Daniel Moth has an interesting post that talks about performance and the DllImport attribute. The underlying theme to his post is that you should define a convention for how the DLL name is specified in the attribute. This actually has a significant enough impact that it really should become one of the rules in your coding standards documents.
If we take an example, all of the following are valid and will work at runtime without any problems:
[DllImport("kernel32.dll")] static extern ...; [DllImport("kernel32")] static extern ...; [DllImport("Kernel32.DLL")] static extern ...; [DllImport("KERNEL32")] static extern ...; [DllImport("KeRnEl32.DlL")] static extern ...;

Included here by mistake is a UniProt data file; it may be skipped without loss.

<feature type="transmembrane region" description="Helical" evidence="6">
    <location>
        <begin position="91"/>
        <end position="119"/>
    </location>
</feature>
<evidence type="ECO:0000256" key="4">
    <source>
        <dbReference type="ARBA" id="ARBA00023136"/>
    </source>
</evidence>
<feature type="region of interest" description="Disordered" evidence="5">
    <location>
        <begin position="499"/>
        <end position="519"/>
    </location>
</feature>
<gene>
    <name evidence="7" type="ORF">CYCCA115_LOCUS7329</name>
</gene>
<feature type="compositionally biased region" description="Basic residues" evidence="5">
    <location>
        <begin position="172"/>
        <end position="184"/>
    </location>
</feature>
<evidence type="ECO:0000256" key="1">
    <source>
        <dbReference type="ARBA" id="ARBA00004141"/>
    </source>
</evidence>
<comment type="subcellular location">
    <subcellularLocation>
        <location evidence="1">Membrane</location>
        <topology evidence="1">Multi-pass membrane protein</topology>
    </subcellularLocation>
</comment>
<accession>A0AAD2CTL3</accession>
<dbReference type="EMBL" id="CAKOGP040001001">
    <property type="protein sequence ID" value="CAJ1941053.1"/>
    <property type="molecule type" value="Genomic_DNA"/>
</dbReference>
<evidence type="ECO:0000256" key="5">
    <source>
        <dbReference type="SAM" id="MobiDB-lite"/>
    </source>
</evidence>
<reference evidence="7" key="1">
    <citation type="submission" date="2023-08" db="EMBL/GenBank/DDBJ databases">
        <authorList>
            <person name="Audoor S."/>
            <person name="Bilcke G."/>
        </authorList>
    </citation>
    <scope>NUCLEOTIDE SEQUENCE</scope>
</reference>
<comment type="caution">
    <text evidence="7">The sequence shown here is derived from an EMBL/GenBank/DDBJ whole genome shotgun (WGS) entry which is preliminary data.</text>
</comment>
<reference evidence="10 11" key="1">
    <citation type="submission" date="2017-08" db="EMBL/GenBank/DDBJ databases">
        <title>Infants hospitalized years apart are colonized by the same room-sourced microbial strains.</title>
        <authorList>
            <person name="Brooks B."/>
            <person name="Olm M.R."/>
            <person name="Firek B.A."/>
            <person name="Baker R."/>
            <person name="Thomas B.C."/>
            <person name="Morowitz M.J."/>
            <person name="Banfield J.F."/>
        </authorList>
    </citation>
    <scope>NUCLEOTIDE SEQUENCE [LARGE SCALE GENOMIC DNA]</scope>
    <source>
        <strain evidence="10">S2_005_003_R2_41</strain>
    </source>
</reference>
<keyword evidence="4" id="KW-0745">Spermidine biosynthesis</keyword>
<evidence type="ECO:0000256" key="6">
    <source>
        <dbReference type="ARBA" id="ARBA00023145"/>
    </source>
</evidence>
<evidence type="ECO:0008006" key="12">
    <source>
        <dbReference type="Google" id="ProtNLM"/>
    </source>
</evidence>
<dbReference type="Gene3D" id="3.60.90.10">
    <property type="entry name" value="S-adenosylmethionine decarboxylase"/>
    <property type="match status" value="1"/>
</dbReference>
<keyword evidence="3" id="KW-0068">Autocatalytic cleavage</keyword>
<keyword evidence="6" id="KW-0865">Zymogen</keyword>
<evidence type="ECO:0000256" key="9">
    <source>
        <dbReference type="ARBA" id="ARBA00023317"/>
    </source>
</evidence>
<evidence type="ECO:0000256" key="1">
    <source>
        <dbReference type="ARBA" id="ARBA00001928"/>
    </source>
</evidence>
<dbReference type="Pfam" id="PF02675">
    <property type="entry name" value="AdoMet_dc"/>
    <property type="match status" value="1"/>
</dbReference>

At first glance, this probably doesn’t look like it should be a big issue. It does show a lack of consistency by the developer, but other than that these attributes still import functions from kernel32.dll.
Looking at the results in both Reflector and ILDASM, you start to see the problem this lack of consistency causes.
If you’re still thinking that this isn’t a problem because the loader is smart enough to only load one kernel32 instance into your process, you’re only partly correct. The loader will only load one instance, but there is still a performance penalty because each string is treated as a separate module. At this point, you should start to see the problem. The more variations you have the more modules get processed by the loader.
Daniel recommends using all lowercase for the library name and always including the “.dll” extension, a recommendation that I agree with completely.